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Gan Cao, Shuhong Chi, Xuemei Wang, Jianmin Sun, Yanli Zhang
(Department of Pathogen Biology and Immunology, School of Basic Medical Sciences, Ningxia Medical University, Yinchuan, Ningxia, China (mainland))
Med Sci Monit 2019; 25:3032-3040
T follicular helper (Tfh) cells are a subgroup of activated CD4+ T cells in the germinal centers of secondary lymphoid organs, they play critical roles in the development of many chronic autoimmune inflammatory diseases. The aim of this study was to investigate whether circulating Tfh cells contribute to the development of rheumatoid arthritis (RA).
MATERIAL AND METHODS: Thirty patients fulfilled the diagnosis criteria that was established by the American College of Rheumatology and 30 healthy controls were recruited. The frequency of Tfh cells in patients and collagen-induced arthritis (CIA) in DBA/1J mice were analyzed by flow cytometry. The serum IL-21 level was examined by enzyme-linked immunosorbent assay (ELISA). The mRNA expression of Blimp-1 and Bcl-6 were detected by qRT-PCR.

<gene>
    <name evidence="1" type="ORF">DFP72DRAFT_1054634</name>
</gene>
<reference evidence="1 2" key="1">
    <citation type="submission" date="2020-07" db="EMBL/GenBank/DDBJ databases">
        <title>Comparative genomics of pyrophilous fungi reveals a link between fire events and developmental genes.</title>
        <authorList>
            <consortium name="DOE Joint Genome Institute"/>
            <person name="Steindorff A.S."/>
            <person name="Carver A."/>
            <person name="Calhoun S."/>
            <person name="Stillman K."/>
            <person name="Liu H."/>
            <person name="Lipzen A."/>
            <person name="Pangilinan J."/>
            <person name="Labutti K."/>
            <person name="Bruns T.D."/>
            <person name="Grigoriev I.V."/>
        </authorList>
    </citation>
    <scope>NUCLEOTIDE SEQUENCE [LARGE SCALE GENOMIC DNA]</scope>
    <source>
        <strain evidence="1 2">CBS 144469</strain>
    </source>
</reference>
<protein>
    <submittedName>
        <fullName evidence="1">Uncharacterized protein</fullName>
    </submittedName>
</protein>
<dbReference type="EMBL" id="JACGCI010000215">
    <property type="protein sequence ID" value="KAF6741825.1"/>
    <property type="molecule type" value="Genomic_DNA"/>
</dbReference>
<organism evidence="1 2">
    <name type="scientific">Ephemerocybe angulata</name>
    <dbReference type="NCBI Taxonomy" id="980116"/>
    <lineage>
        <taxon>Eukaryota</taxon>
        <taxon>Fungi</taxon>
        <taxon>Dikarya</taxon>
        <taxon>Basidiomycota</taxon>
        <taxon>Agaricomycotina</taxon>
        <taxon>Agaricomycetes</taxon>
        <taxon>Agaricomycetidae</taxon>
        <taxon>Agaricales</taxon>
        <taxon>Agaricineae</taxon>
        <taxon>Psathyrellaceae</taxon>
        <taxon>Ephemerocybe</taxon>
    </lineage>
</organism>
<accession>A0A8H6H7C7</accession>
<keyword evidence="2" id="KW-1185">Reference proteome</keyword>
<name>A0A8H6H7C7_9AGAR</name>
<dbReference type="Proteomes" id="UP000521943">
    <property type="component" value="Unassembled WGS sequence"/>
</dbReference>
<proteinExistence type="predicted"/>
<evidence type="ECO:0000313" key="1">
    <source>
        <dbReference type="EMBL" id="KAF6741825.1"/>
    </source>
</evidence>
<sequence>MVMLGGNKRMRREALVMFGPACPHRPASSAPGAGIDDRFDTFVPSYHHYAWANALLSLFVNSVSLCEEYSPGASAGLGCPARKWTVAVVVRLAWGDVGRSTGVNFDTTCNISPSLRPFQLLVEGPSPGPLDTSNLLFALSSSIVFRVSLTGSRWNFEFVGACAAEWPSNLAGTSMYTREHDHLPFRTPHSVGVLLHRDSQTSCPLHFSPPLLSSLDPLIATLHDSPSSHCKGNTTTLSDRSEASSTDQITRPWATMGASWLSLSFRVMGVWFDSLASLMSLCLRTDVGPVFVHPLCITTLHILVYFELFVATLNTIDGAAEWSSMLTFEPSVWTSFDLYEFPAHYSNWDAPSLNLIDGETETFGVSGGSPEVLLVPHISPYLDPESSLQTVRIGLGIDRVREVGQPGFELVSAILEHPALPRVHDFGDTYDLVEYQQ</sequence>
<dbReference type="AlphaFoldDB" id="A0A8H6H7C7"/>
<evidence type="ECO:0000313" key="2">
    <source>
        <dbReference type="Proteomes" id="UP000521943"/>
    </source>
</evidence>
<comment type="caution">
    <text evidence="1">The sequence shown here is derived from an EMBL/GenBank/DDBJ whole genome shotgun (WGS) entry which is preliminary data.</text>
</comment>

RESULTS: RA patients had more CD4⁺PD-1⁺CXCR5⁺ Tfh cells in peripheral blood compared with healthy controls, and CIA in DBA/1J mice showed similar results. Higher mRNA expression of Bcl-6 and lower Blimp-1 mRNA expression were observed in patients with RA compared to healthy controls, and the expression level of IL-21 was higher in RA patients, which was also seen in CIA mice. Furthermore, the spleen CD4⁺ICOS⁺CXCR5⁺ Tfh cells in CIA mice show significantly higher frequency than that in the control mice. The percentage of CD4⁺PD-1⁺CXCR5⁺ Tfh cells was correlated positively with the values of erythrocyte sedimentation rate (ESR) (r=0.968, P<0.001), rheumatoid factor (RF) (r=0.962, P<0.001), C-reactive protein (CRP) (r=0.953, P<0.001), and anti-cyclic citrullinated peptide antibodies (ACPA) (r=0.966, P<0.001), and the level of serum interleukin (IL)-21 in RA patients showed positive correlation with ESR (r=0.982, P<0.001), RF (r=0.959, P<0.001), CRP (r=0.951, P<0.001), and ACPA (r=0.971, P<0.001) as well.
CONCLUSIONS: The activated Tfh cells in the peripheral blood may be responsible for the development of RA.